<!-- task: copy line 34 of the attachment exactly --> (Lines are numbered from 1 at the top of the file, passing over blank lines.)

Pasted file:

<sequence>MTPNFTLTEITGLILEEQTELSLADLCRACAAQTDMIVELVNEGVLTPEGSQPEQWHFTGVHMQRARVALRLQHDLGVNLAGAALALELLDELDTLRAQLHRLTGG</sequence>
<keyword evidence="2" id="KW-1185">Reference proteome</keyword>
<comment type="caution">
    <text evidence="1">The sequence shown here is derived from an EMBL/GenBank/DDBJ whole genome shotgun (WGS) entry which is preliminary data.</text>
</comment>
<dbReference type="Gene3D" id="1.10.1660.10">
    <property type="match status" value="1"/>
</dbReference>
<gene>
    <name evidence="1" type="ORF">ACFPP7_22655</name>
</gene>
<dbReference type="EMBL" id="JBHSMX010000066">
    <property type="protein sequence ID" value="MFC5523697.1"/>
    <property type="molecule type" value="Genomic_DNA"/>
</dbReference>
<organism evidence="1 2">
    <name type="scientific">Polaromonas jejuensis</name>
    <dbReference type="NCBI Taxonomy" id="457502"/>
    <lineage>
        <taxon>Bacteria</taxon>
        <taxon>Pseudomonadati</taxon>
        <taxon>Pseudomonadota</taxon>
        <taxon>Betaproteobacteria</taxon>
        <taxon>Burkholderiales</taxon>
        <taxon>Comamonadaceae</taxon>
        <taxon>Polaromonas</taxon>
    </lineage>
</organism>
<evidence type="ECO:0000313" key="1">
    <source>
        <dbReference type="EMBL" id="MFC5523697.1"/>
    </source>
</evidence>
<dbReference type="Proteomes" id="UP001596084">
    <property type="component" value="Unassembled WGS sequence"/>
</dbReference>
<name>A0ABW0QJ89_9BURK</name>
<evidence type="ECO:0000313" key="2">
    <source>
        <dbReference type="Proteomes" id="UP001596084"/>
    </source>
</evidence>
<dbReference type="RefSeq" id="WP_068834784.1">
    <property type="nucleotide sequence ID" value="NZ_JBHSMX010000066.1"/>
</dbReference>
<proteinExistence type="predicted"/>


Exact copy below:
<dbReference type="Proteomes" id="UP001596084">